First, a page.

Star Trek / Green Lantern: The Spectrum War #4 (Part four of six)
Published by: IDW Publishing
Writer: Mike Johnson
Artist: Angel Hernandez
Colourist: Alejandro Sanchez
Letterer: Neil Uyetake
Covers by: Marc Laming (colours by Lara Margarida), J.K Woodward and Gary Brown (Colours by Doug Garbark).
Edited by: Sarah Gaydos for IDW and Jim Chadwick for DC Comics.
Release Date: 14/10/2015
Warning: this review contains spoilers!
“PREVIOUSLY IN STAR TREK… On a remote dead world, the crew of the Enterprise discovers the skeleton of a visitor from another universe – Ganthet, last of the Guardians of Oa – and six inert Power Rings. Montgomery Scott activates the rings inside a tachyon field, causing the rings to escape and choose new bearers… Green Lantern Hal Jordan has joined forces with Captain Kirk and the crew of the Enterprise to battle the Klingon General Chang, who now possesses a Yellow Power Ring however, things have escalated when Sapphire arrives and explains that Nekron who has already destroyed one universe still poses a threat to the entire galaxy…..”
The story continues as we discover the threat Nekron poses to every universe, while the Klingons, Romulans and Gorn – all under the influence of the power rings – begin their plans to conquer the Alpha Quadrant with Kirk, Jordan and the Enterprise right in the middle of things. Meanwhile at the former location of the Planet Vulcan, something or someone begins to rise from the dust…
The story is past the half way mark and while you may think the plot would move along at a faster pace with only two issues remaining, it was surprising to see that even more characters were introduced (Sapphire, Saint Walker) and there was more back story covered, in this case that of Nekron. With so many plot threads and characters in this story it does feel like Mike Johnson is putting together a large jigsaw puzzle and at the end there will be a collective cheer as he manages to make it all work.
This issue was very “Lantern” centric as was issue three, with the story telling us about power batteries, how Nekron was defeated once before, Sinestro leading the Klingons into battle and the events occurring on Vulcan. The crew of the Enterprise feel like “extras” in their own story and again, I have to hope that the final two issues will allow them to shine and make an impact in this story. Because otherwise, can this really be called a crossover with the Star Trek team playing what may be considered a minor role.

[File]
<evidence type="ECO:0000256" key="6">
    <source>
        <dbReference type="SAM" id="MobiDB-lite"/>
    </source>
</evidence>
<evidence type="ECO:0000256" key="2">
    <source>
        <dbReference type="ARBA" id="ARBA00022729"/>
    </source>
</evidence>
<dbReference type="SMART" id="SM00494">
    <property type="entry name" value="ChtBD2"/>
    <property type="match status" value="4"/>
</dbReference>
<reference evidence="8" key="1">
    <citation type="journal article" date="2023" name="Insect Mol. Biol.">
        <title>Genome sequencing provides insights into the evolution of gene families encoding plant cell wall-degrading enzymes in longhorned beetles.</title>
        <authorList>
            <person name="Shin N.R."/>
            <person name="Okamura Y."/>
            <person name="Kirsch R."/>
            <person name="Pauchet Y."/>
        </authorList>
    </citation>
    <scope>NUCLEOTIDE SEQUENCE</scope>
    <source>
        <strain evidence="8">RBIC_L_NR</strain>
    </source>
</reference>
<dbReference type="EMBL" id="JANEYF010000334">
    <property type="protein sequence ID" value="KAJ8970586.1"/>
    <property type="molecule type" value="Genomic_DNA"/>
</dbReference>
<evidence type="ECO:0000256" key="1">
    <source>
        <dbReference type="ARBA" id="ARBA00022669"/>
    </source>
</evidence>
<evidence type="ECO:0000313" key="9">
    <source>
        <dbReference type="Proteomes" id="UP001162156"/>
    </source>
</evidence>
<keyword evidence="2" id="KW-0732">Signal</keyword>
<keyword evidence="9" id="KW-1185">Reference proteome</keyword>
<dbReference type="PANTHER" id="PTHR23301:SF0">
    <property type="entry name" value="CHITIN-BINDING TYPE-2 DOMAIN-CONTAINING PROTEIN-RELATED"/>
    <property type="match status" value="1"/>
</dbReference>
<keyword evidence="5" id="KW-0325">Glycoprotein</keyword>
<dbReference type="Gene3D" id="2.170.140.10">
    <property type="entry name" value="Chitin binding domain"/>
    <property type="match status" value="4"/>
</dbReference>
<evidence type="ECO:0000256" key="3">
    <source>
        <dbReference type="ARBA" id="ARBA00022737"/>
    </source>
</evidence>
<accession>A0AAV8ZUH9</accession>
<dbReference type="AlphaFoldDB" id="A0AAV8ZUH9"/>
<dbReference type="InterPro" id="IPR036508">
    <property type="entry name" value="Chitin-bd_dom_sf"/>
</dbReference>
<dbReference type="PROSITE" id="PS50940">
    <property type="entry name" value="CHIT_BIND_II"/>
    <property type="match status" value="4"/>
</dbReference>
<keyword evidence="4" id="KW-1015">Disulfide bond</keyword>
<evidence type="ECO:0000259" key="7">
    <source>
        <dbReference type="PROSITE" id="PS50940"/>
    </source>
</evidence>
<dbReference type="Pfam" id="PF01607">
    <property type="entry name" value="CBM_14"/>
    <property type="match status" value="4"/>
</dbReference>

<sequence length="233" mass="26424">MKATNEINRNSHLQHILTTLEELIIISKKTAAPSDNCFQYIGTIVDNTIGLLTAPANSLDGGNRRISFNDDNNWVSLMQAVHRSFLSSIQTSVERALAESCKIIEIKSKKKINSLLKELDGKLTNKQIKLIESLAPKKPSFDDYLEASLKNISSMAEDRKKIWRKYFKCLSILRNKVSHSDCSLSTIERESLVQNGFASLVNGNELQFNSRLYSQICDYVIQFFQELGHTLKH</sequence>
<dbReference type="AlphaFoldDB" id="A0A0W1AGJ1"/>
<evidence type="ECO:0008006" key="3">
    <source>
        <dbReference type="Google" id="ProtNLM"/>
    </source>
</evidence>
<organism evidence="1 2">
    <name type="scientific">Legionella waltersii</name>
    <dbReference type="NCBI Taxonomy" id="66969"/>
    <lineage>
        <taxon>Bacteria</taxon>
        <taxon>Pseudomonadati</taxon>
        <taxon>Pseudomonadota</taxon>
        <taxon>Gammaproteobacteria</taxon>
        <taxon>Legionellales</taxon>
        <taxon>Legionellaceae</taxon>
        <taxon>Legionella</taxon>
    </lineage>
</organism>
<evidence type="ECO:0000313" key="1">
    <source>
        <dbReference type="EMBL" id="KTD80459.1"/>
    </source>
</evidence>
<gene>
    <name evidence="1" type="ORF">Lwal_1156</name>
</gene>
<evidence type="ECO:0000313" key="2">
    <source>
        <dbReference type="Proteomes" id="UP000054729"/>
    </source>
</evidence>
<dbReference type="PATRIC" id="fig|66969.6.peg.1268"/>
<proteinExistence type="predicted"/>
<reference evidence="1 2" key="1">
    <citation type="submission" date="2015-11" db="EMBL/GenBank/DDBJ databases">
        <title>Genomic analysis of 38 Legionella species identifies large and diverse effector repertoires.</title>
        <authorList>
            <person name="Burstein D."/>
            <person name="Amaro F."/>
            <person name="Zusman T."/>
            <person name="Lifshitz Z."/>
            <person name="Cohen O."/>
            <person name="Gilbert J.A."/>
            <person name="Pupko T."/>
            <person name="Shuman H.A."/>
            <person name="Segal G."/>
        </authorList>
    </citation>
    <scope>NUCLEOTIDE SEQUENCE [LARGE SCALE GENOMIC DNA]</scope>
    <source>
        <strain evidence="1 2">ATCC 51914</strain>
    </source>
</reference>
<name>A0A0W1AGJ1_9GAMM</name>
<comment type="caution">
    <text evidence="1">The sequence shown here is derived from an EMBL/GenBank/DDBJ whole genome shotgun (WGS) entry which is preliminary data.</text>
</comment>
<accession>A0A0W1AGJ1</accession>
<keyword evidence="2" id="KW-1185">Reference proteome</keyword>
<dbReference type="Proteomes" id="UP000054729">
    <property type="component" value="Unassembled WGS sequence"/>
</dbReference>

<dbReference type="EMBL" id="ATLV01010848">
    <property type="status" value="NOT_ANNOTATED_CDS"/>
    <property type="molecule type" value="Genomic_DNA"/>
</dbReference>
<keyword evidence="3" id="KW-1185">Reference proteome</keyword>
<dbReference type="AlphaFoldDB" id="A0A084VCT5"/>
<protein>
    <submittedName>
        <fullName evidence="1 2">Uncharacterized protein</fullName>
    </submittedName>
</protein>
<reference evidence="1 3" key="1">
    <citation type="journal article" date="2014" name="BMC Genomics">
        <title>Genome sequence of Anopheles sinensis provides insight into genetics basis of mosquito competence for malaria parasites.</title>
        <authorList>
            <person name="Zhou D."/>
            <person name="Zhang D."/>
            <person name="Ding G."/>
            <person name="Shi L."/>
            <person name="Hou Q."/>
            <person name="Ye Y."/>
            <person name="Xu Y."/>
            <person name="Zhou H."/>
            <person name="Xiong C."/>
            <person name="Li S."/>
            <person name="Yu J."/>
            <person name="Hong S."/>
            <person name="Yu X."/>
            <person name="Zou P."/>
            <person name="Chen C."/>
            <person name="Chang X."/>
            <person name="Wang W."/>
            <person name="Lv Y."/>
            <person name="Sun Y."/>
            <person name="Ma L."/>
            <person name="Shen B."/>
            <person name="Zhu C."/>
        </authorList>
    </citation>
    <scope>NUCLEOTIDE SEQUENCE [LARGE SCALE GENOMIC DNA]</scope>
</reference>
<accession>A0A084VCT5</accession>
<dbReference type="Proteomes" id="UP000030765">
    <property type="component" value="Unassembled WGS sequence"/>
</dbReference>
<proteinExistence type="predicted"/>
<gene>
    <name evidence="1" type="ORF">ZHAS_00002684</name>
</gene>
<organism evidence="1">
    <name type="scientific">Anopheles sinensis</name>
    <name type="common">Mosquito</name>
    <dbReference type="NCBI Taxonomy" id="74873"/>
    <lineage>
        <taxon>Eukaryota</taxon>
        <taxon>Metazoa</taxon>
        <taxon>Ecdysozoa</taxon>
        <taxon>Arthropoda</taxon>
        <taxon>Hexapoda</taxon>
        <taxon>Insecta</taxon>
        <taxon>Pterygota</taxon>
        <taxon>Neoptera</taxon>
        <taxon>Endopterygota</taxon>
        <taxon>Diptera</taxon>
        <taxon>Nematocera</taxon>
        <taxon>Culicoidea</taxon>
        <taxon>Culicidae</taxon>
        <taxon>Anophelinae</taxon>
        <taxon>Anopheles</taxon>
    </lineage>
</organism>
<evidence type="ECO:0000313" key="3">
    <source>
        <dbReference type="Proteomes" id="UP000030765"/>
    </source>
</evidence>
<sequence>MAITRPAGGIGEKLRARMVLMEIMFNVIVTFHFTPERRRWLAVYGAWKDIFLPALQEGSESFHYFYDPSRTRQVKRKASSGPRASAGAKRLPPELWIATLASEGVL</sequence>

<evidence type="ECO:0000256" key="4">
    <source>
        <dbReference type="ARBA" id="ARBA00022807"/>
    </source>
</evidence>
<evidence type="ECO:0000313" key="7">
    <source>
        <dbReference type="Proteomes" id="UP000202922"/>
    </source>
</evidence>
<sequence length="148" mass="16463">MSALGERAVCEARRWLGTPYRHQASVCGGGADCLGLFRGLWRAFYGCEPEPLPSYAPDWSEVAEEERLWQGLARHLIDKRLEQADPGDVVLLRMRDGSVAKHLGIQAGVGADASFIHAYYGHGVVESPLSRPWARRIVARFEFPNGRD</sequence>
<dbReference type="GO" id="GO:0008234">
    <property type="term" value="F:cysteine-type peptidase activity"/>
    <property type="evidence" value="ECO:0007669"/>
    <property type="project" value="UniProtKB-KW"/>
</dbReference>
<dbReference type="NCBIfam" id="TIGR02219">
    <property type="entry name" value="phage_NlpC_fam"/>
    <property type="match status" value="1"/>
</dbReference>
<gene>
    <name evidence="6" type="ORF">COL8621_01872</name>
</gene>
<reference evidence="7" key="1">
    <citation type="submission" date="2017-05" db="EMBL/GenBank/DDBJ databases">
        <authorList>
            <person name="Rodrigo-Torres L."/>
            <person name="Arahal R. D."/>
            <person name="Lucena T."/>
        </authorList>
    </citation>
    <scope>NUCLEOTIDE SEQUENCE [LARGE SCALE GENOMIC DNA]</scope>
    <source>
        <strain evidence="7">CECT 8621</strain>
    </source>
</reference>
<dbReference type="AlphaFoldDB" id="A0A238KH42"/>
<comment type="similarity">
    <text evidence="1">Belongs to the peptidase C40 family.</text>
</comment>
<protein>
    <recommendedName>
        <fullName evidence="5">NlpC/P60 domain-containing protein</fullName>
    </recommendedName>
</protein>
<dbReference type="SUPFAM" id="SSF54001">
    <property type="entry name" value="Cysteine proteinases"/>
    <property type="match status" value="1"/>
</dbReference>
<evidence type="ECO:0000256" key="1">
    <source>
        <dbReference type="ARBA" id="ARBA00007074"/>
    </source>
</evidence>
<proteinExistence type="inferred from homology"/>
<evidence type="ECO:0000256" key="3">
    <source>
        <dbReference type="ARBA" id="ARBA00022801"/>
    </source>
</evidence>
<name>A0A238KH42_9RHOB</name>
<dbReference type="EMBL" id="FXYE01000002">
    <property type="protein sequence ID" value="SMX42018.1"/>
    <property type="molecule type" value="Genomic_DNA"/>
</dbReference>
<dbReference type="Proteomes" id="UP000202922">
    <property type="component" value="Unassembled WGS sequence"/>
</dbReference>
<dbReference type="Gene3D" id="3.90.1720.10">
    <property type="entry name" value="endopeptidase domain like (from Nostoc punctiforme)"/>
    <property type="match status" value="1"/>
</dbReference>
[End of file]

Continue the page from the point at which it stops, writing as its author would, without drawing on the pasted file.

The interactions between Uhura and Sapphire were amusing as Sapphire wasn’t very subtle in expressing how handsome Spock was and the comparisons between Kirk and Hal Jordan continue as we find that the two are perhaps not as different as they thought they were. It was good to see that Nekron learned from his mistakes and the same solution wouldn’t be used to defeat him.
The art by Angel Hernandez continues to be consistent and throughout the four issues the details, character likenesses and the use of full pages have been drawn to a very high standard. Not only does Hernandez have to contend with Star Trek fans that will pick up on all the likenesses and ship drawings, he also has to contend with fans of Green Lantern and the likenesses of the various heroes and villains from that series.
The panels / pages that stood out were the battle of Starbase 12 with the Red Lantern Gorn, the enlarged Enterprise enveloped by Hal Jordan and the last page with the undead Vulcans coming out of the ground on the once dead planet. Sinestro certainly made an impact in this issue and his arrival with Chang and the Klingon fleet was really drawn well and his attack on the minds of the crew of the Enterprise. These were pivotal moments within the story and were a highlight of the issue.
This issue has three covers. The standard cover is by Marc Laming with variants by J.K Woodward (Cover B) and Garry Brown (Subscription Cover). The covers have been a mixed bag during the course of the series and that continues in issue four. The main cover is very different to the bright and colourful ones we have seen in the past three issues. This one is very dark, too dark for my tastes but does remind me of some classic superhero comics with the heroes being overshadowed by the “big bad”. The subscription cover by Garry Brown (recurring cover artist) was disappointing only because I have concluded that the art style is not to my taste. J.K Woodward‘s cover looks like a cross between the film posters of “The Undiscovered Country” and “First Contact”. Out of the three covers this was my personal favourite with the likenesses of Pine and Quinto spot on and the use of colours were well done.
The story continues to move along at a steady pace but with only two issues to go I am looking forward to seeing how the story will conclude with so many story threads in play.